Secondly, the virginal nature of the conception points us to the fact that it is only the action of God the Holy Spirit and not anything that we can do as human beings that makes union with God possible. If we look at the biblical account of the birth of Christ and consider the place of Mary’s virginity within it what we find is that her virginity has no positive significance of its own. It is, purely and simply, the human not working that as such highlights the working of God. Like the biblical accounts of births from barren mothers such as those of Isaac (Genesis 18:9-15, 21:1-7), Samson (Judges 13:1-20) and Samuel (1 Samuel 1:1-2:11) there is a contrast between human inability and divine ability that mirrors the bigger biblical picture of the way in which God relates to humankind.

Once again this point is picked up by Barth who notes that from the biblical perspective the absence of human sexual activity in connection with the birth of Christ is not because heterosexual sexual activity is considered sinful per se (as some accounts of the virginal conception have sometimes suggested), but because it is a sign of the fact that all human striving and achieving comes under the judgement of God and is set aside in favour of the work of God.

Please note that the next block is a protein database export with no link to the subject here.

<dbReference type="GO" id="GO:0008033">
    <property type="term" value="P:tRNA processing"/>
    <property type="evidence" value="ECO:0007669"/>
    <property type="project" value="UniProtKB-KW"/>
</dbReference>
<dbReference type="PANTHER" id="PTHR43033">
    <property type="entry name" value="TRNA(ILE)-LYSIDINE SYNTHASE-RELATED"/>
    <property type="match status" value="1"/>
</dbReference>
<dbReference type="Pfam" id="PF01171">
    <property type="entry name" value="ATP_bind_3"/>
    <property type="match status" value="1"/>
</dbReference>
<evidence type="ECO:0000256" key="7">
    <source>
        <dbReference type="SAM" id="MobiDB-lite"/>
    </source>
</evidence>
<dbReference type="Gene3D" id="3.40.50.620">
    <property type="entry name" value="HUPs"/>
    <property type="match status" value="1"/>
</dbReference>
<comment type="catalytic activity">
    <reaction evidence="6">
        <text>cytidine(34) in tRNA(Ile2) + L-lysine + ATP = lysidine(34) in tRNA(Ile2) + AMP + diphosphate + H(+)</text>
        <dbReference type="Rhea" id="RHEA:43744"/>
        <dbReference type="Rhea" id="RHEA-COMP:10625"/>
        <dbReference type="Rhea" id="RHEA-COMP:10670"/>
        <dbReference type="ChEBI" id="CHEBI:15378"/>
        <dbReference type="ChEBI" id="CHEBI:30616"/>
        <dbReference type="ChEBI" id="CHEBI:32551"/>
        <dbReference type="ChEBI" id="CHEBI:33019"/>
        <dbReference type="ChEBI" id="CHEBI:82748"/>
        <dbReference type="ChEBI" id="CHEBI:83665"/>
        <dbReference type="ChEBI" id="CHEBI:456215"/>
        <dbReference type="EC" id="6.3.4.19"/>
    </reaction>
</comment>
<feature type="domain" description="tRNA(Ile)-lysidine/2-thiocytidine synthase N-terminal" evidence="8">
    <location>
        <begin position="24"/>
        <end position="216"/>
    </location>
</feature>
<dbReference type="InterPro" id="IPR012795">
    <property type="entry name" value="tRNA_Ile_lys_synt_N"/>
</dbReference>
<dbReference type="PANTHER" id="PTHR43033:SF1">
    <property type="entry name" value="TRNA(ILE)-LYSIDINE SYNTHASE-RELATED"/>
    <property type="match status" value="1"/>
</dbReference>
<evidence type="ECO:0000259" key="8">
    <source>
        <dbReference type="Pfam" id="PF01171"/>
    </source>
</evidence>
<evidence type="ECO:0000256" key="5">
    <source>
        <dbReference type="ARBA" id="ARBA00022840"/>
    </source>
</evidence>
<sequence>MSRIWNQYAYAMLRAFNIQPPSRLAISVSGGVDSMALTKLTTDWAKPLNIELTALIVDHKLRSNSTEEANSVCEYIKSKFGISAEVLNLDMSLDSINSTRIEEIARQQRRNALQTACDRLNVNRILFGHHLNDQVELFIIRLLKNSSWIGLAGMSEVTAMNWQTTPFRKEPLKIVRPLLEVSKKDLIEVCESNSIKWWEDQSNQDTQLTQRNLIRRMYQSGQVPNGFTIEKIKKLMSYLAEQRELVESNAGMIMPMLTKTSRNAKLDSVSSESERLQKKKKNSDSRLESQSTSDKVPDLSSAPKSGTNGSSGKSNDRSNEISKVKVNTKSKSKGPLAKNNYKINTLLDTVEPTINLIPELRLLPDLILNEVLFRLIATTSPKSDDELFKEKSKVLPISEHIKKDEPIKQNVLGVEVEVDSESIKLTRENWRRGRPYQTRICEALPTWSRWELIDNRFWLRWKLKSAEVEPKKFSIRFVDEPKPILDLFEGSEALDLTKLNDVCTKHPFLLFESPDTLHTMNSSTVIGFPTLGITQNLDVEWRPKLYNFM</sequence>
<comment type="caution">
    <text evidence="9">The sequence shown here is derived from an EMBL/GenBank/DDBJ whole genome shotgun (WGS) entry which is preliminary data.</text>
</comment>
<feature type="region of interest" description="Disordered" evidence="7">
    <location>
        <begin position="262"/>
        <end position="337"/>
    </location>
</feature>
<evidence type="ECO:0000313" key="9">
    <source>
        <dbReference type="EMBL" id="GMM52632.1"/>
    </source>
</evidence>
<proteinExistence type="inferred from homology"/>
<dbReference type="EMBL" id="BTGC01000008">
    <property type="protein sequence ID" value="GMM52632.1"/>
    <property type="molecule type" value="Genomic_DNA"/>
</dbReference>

He writes that human virginity too comes under God’s judgement, in the sense that it is not Mary’s virginity but the work of the Spirit that brings about the birth of Christ, but that by grace her virginity becomes a sign of the divine activity: